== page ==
It may not have happened in the prototypical way, but Virden’s Wyatt Kalynuk has quietly signed his very first NHL contract. Coming as a part of a three-player signing announcement by the Chicago Blackhawks late last week, the captain of the University of Wisconsin Badgers will be packing his bags and making the 150-mile drive southeast of the Kohl Center to the ‘Madhouse on Madison’ for training camp this winter.
“I was actually on a boat for the 4th of July when it officially happened,” Kalynuk told Game On Magazine on the signing of his contract. “I gave my verbal commitment on the fourth, but I guess I was only able to actually sign the paper last week. It was kind of a long process. Obviously, I was drafted by Philadelphia, so I needed to wait 30 days after school was over for me to actually become a free agent, which is what I thought would be best for me. So once those 30 days were up, I got in contact with a number of teams. We got it down to six teams and had interviews with all of them. Ultimately I ended up picking Chicago. It’s been nothing short of a fun time since then. It’s pretty exciting for me and my family, with everyone reaching out and saying congratulations.”
Originally selected 196th overall in the seventh round of the 2017 NHL Entry Draft, the 6-foot-1, 190-pound defenceman opted to forego his signing period, becoming a free agent and able to sign with whatever organization he so chooses. Officially, Kalynuk inked a two-year, entry-level deal, carrying a $925K cap hit and a minors salary of $70K annually.
“I could have went to Philadelphia for sure if the offer was there, but on an entry-level contract in the NHL, the money is pretty much the same no matter where you go,” he said. “I guess I was in a unique spot having been drafted as a 20-year-old. I could become a free agent after three years instead of four, and I thought that if I could look at every single team and then pick one, I thought it would be a better option.”
For the 23-year-old, feeling comfortable within both his playing and living situation has become a luxury he’s not quite willing to part with. With Chicago, Kalynuk feels the opportunity for immediate success is there for the taking.
“There are a bunch of reasons why I chose Chicago,” he added. “Right off the start, they showed by far the most interest of any team. I think in Chicago there might be a pretty good opportunity for me to step in right away and make the team out of camp. Also being close to Madison, I’ve played at the United Center a couple of times; I’ve been to a couple Hawks games. Being close and just having a bit of a feel for the organization was another plus as well.”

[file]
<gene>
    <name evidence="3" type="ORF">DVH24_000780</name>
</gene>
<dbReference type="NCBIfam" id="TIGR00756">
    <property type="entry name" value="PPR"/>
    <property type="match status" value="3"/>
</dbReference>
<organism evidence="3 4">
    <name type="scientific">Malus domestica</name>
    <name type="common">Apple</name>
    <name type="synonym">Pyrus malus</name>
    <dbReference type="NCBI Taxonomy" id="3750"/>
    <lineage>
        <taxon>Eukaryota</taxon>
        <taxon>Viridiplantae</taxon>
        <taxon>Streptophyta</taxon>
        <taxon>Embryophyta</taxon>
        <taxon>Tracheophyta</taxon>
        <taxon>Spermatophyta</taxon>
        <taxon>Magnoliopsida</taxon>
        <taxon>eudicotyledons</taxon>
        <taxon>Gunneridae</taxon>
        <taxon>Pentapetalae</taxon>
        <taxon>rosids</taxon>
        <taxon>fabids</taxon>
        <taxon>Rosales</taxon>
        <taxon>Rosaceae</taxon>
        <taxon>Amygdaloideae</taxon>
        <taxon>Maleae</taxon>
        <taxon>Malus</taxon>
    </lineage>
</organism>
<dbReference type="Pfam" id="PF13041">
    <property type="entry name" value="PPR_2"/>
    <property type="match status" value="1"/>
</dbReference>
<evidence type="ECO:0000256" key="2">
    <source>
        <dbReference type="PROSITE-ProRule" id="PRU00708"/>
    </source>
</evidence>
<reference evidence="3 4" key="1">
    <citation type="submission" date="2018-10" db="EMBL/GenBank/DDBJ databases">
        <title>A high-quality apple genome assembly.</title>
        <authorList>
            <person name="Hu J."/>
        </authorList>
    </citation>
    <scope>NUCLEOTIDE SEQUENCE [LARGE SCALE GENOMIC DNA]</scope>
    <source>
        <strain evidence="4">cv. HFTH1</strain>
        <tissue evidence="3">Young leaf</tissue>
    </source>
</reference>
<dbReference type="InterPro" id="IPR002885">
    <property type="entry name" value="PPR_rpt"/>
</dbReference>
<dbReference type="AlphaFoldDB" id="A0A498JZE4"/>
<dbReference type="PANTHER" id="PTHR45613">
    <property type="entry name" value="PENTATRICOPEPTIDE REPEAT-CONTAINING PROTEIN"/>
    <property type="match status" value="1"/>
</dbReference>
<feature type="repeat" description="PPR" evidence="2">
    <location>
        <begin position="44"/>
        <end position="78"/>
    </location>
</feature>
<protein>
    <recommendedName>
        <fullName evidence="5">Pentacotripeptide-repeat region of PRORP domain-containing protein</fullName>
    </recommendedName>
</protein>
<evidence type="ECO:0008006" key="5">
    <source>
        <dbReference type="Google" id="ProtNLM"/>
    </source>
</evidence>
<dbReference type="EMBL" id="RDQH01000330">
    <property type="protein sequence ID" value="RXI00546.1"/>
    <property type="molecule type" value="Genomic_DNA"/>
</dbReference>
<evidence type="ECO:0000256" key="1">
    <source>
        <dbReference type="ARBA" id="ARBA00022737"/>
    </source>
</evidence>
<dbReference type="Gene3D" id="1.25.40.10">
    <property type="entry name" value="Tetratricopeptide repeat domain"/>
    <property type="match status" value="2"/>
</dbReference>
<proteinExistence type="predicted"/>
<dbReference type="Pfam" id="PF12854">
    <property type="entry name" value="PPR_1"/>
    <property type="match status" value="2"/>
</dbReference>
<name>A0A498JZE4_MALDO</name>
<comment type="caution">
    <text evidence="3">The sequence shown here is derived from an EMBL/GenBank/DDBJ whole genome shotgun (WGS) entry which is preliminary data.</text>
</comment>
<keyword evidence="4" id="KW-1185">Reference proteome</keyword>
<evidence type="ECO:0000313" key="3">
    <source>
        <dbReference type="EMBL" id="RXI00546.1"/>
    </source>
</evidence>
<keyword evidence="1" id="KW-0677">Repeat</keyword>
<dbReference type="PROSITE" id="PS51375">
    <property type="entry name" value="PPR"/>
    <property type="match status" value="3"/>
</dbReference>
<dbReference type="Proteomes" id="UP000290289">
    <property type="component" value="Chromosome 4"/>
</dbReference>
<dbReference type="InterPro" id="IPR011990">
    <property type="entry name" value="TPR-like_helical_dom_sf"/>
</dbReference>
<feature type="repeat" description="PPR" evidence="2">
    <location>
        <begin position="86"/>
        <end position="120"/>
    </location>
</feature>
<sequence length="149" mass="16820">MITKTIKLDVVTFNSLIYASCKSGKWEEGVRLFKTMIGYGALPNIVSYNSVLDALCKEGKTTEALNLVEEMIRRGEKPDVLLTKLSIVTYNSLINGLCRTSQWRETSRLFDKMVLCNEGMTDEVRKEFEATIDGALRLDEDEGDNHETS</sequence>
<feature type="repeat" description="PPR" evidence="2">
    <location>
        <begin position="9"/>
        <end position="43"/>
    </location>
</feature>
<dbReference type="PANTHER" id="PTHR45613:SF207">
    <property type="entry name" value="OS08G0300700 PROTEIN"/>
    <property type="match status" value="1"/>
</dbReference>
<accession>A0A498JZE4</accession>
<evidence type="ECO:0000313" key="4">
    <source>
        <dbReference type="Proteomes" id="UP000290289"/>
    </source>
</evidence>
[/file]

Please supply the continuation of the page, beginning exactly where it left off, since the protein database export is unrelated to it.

The feeling of comfort was something he developed within his three years playing on the blueline at Kohl Center in the University of Wisconsin. Manning the point on the power play, Kalynuk produced back-to-back 25-point seasons in his freshman and sophomore campaigns, before scoring seven goals and 28 points in his final season with the Badgers. His final NCAA stat-line includes 19 goals, 78 points and 84 penalty minutes in 110 college hockey games.
“It was the three best years of my life,” Kalynuk said. “They treat you like gold here. For road games we get on a charter flight; we have a private plane. The food… everything is just top-notch. From the hockey standpoint, anything you could want we had it here. You walk into our rink and you see the facilities we have. You see a 15,000 seat arena – that’s basically an NHL rink. Huge jumbotron, the second biggest in college hockey (next to the University of North Dakota). For someone who wants to come play college hockey, you can’t really beat it here. Obviously you have the social aspect too. We have a huge football program and 48,000 students in Madison. Coming from Virden, it was a huge difference. I absolutely enjoyed every second of it. I’ll always remember these three years in college.”
The communications major actually stayed down in Madison during the COVID-19 pandemic, where he has been training both on and off-ice on the daily, alongside teammate and local Madison product, Mick Messner.
“Back in March, when everything started to shutdown, our school went completely online. The NHL shut down and most of our guys went home,” Kalynuk said. “But I weighed my options and decided to stay here in Madison. I had ice, I had a gym, whereas, if I went home, I would have had none of that. I’ve been here since march, but the guys are starting to come back now. I’ve pretty much becme a part of Mick’s family. I eat dinner with them every day and use their home gym. There is some ice here too, so that’s been quite nice.”
As for the 2020-21 season, the former MJHL Oil Capital has his sights set roughly two hours away down Interstate I-90.
“I think obviously the ultimate goal would be to play in the NHL right away,” Kalynuk said matter of factly. “I’m excited to get to Chicago and meet some of the guys. I look forward to just getting started and really getting to work there. My goal is to prove that I can play there right away.”